Amy Mayer / IPR file

The ongoing pandemic has dealt another blow to the struggling ethanol industry. ADM, one of the country’s major grain companies and a big ethanol producer, will idle dry mills in Cedar Rapids, Iowa, and Columbus, Nebraska. 

The company informed the 180 people who work at the two locations Thursday that they will be furloughed.

 

It’s planting season across much of the United States, and for some farmers who rely on foreign guest workers for help in the fields, the pandemic is getting in the way.  

Amy Mayer / IPR file

Farmers who grow many different types of crops and raise livestock will receive direct payments from the United States Department of Agriculture through $16 billion of CARES Act relief money.

USDA has announced it will also spend $3 billion to purchase fruits and vegetables, dairy products, meat and other food, which it will then distribute to those in need through food banks and other community groups. 

courtesy Nick Torkelson

As meatpacking plants across the country have temporarily closed due to COVID-19 outbreaks, consumers might be seeing less meat on the shelves at the grocery, but farmers are dealing with animals they can’t sell.

Meatpacking plants slaughter livestock and send packaged meat into wholesale and retail channels. Companies spent the better part of the 20th century mechanizing every possible aspect of the process, to maximize efficiency. 

Krzysztof Niewolny / Unsplash

They’re slimy, gray, hungry and love to eat holes in the leaves of your hostas.

On this edition of Talk of Iowa, host Charity Nebbe speaks with Entomologist Donald Lewis, Horticulturist Richard Jauron and Forester Mark Vitosh about slugs and their fellow gastropods – snails. Listeners also get their questions answered about plants and trees.

Guests:

Amy Mayer / IPR file

Many of the public health labs determining whether people have COVID-19 have become at least overworked or, at worst, overwhelmed. Some of the country’s animal disease labs have stepped in to help.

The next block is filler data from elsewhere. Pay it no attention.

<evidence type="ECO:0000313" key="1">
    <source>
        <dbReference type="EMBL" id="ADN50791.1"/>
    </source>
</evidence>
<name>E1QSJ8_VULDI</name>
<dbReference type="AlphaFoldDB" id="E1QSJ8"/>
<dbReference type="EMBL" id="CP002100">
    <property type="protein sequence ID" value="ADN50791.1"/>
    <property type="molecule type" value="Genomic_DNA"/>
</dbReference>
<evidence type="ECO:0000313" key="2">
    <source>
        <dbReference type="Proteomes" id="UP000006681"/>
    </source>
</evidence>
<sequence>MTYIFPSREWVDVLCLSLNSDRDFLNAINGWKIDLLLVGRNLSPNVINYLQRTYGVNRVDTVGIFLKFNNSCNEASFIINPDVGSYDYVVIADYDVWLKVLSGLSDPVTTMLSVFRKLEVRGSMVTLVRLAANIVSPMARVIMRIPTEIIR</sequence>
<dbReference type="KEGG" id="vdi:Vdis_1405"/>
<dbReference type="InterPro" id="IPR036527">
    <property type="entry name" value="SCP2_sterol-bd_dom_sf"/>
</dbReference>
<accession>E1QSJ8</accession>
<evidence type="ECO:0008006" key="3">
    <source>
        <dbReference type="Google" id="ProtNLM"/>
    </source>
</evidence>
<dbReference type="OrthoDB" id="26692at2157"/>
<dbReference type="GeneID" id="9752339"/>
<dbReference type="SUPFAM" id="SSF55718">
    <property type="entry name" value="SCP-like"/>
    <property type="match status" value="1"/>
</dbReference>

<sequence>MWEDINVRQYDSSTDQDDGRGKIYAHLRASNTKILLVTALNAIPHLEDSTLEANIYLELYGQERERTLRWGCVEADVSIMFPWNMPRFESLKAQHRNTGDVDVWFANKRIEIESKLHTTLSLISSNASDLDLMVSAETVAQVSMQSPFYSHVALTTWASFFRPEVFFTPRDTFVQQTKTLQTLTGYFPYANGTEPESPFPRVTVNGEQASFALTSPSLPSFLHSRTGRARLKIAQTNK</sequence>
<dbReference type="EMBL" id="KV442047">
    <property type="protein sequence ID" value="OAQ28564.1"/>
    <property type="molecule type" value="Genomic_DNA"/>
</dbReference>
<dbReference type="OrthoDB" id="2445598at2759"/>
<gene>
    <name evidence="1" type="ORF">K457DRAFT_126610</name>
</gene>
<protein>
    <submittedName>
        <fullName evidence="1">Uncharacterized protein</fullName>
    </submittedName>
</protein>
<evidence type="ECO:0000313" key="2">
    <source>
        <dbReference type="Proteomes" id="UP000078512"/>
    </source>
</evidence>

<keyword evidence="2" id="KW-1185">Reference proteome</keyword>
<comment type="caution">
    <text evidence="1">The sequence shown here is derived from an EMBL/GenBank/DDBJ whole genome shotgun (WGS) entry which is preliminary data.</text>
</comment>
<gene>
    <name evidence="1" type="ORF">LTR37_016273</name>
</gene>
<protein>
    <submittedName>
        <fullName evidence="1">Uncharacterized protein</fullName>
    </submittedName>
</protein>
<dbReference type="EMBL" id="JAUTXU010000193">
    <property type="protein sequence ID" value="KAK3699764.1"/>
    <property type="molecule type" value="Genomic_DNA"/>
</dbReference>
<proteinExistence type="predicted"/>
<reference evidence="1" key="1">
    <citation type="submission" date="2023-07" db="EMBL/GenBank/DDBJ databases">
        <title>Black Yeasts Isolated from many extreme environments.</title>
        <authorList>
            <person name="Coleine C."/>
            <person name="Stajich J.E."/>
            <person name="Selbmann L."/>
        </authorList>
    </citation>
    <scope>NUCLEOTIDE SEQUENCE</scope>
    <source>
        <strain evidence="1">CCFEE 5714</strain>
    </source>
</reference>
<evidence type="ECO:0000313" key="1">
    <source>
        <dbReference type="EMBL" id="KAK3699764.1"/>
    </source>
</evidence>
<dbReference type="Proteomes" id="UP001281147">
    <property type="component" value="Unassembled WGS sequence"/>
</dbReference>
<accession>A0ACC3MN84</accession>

Rodger Main, director of the Veterinary Diagnostic Lab at Iowa State University, says early in the COVID-19 outbreak, he and leaders from the University of Iowa’s State Hygienic Lab got on the phone to discuss how they could collaborate.

courtesy John Deere

A major manufacturer of agricultural and construction equipment has begun producing face shields for healthcare workers.

John Deere’s Moline, Illinois, factory plans to make 225,000 shields in the first effort, and if materials are available and the need continues, it could make more.

Brad Russmann, the factory manager in Moline, says they’re using an open-source design from the University of Wisconsin, Madison, that meets the needs of the medical community. He says the company’s diverse expertise and commitment to the project made for a quick turnaround.

Amy Mayer / IPR file

One of the country’s largest ethanol producers has idled three plants and postponed the opening of a fourth. 

POET posted a statement on its website saying bioprocessing at the locations in Chancellor, South Dakota and in Coon Rapids and Ashton, Iowa has stopped. Another plant in Shelbyville, Indiana was on track to open this spring but that is now on hold.

Amy Mayer / IPR file

Long before the world became aware of the novel coronavirus that now has most people in the United States staying home, the pork industry was watching with fear as a different virus decimated the pig population in China.

African swine fever does not infect or harm humans, but it is deadly to pigs and since August 2018, estimates are that it has cut China’s swine herd in half. It has spread to other countries in Asia and is also infecting pigs in several European countries.

Lenzy Krehbiel-Burton / for Harvest Public Media

Southeastern Oklahoma averages at least 40 inches of rain per year, so its agricultural industry focuses primarily on livestock and timber. But an extended drought in 2011 and 2012 cost Oklahoma’s farmers and ranchers more than $2 billion in losses statewide

A citizen of the Choctaw Nation, Billy Smallwood is a fifth-generation rancher and hay baler who has a cow-calf operation in Pushmataha County. He says that year, he made almost no hay.

“You know, a hay baler doesn’t like to buy hay, but we had to buy hay,” he remembers.